The Headless (and legless) Statue

Yesterday we paid a visit to Eglinton Country Park near Irvine.
We were there in February this year - I did a couple of posts on it, you can see the posts I did here and here if you like.
While we were wandering around yesterday we found this statue and I just had to go and take a closer look. 



I did think it was quite strange that there were no heads on either of them and that one of them had a leg missing. 
Well, thereis a bit of a story to this statue.  I found out about it on google - isn't google a wonderful thing ?
The inscription on it says "ye maunna tramp on the Scotch thistle laddie" (maunna meaning mustn't). The statue is of an old man, and a young boy who has stood on a thistle, the old man is trying to take the thistle out of the boys foot.
The statue was commissioned around 1888 by the Kelvingrove International exhibition by Paisley soap manufacturer Isdale and McCallum to advertise their Thistle soap. The statue sat on their factory's roof until about 1971 when the building was demolished and it was then brought to Irvine by an Ayrshire business man.  It was later taken to Eglinton Park where it now sits. 
I am extremely embarassed to say the reason why there are no heads and that the leg is missing is because of vandalism. 
What a senseless waste!!  
 I will never for the life of me understand why people do these things. 
Vandalism is one of my pet hates I'm afraid!!!
Anyway I liked the statue, headless or not, and wanted to share it with you.
  

Comments

TexWisGirl said…
i did a lot of stupid stuff when i was young, but none of it resulted in permanent damage, thankfully.
Jill said…
What a shame! It is lovely and imagine it so much sweeter all in one piece.
Lisa said…
For some reason, I'm getting some weird font that looks like Greek when I try to read your blog...so I have no idea what you said! :-(( I LOVE the photo, though!
Jeanne said…
That is such an interesting story about this statue, and what a shame it is when people destroy things like this that are irreplaceble. Yes , google is amazing
Debbie said…
Interesting story!! I love google, what did we do before??
Buttons said…
Oh that makes me sad too. I be it was even more beautiful with the heads and leg. B
Fiona said…
I love the photo Ellie
it is great
head or not
- but sad that someone decided
to behead the poor chap :(

Great pic though.
but then your photos are always great

xx
Sheila said…
How dreadful someone who go to the effort to destroy something so unique and full of history , doesn't make any sense does it , too bad someone wouldn't restore it . Thanks for sharing the history behind it and I agree google is wonderful.
how awful!!! such a shame - but a lovely post!
mary x
What a nice history to share with us. It's too bad that some people ruin things with their nonsense!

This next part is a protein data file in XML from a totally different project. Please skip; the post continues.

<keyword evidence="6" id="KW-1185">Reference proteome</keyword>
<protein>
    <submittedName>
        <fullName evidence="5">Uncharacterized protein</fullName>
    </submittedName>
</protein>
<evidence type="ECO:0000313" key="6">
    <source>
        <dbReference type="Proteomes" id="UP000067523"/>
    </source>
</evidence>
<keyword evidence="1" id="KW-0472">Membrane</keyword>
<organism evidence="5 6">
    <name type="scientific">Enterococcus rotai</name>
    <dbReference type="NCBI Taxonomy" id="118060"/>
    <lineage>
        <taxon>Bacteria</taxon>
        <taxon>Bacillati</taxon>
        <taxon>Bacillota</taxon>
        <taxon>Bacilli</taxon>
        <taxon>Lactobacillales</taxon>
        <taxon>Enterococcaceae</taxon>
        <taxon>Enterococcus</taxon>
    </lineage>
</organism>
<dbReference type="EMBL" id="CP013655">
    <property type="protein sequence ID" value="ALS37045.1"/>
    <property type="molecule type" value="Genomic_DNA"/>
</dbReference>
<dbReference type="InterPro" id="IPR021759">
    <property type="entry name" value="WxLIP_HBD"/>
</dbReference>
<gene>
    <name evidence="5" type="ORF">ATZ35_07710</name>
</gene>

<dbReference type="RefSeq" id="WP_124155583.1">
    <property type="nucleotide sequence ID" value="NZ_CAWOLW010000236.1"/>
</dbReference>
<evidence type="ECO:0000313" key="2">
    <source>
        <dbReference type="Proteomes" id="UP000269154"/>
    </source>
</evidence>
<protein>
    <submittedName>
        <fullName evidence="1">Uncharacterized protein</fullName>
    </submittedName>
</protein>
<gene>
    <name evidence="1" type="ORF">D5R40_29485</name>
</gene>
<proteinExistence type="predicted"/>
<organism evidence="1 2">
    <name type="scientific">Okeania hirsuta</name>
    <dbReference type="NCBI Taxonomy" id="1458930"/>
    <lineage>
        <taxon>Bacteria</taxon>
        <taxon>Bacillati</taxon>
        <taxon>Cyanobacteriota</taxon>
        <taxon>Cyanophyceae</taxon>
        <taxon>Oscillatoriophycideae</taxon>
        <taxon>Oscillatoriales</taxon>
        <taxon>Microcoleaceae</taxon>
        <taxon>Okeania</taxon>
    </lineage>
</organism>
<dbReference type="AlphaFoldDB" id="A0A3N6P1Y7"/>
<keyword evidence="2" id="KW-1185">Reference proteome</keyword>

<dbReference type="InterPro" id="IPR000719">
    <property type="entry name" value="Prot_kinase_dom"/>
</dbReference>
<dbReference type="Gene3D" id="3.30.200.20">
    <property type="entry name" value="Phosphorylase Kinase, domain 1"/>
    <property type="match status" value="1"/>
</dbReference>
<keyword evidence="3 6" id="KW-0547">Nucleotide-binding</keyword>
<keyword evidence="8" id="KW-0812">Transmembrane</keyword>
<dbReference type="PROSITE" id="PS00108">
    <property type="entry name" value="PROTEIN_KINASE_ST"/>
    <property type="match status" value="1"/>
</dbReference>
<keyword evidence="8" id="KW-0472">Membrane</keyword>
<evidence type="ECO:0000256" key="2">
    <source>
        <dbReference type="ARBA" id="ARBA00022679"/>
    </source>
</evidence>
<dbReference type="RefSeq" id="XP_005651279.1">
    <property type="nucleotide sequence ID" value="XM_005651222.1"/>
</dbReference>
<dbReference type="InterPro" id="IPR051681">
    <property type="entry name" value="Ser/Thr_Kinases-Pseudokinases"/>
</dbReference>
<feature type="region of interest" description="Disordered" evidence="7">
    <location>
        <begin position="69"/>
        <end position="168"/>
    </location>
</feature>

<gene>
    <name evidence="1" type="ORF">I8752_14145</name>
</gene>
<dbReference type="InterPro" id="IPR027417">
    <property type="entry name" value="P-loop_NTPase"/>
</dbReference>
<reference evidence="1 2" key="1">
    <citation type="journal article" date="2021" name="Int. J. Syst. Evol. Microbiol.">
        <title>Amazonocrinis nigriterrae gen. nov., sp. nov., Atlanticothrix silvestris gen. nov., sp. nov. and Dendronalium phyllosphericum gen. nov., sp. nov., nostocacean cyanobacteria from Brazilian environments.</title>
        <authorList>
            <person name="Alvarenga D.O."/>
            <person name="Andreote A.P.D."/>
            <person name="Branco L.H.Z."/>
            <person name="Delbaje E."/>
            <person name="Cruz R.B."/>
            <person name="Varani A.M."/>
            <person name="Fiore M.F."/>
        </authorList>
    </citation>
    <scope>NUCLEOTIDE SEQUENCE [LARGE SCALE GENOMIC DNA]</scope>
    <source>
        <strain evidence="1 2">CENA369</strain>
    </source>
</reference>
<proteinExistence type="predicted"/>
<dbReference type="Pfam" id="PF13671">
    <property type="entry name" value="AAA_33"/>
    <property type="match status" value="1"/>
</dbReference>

I will never understand why people do some of the things that they do, so sad. I do like the photo, it looks like it was a great statue.
Sandra said…
I love statues and the meanings behind them. This one is symbolic with its message... Yet we put our feet on thistles all the same, don't we?! We learn by our experiences and just try not to tread on the same thistles twice!
Paul said…
I'm with you in a dislike for vandalism. It is really sad that people get pleasure out of destroying other people's creations!
Nancy Claeys said…
I think the vandal has no respect for him or herself, and this is what results. Very sad to see, but I do love the statue nonetheless.
Rose said…
I am with you on hating vandalism/thieving. I do not understand what people get out of things such as this.
Vandalism! I'm afraid there's no accounting for stupid and toughtless actions.

I seemed to miss the Eglington blogs first time round (I'm often out and about and it's easy to miss blogs when you follow a pile). I like links to previous blogs when they apply.

I was aware of the Earl of Eglington and a great pile of things seem to be named after him around Ardrossan and Largs, so good to see the park and castle - it all helps tie things together.
Anonymous said…
Vandals usually do things like these because they are drunk and egged on by each other and sometimes even because they are forced to, but they don't realize what a wonderful piece of art they are ruining.
Anonymous said…
The boy in the statue is my great Uncle Alexander Stirling Cross.
We sadly died in the First World war.
The statue was so popular at the 1888 Glasgow Exhibition that Isdale and McCallum of Paisley used it as their trademark for their soap products.
Does anyone know the identity of the older man?

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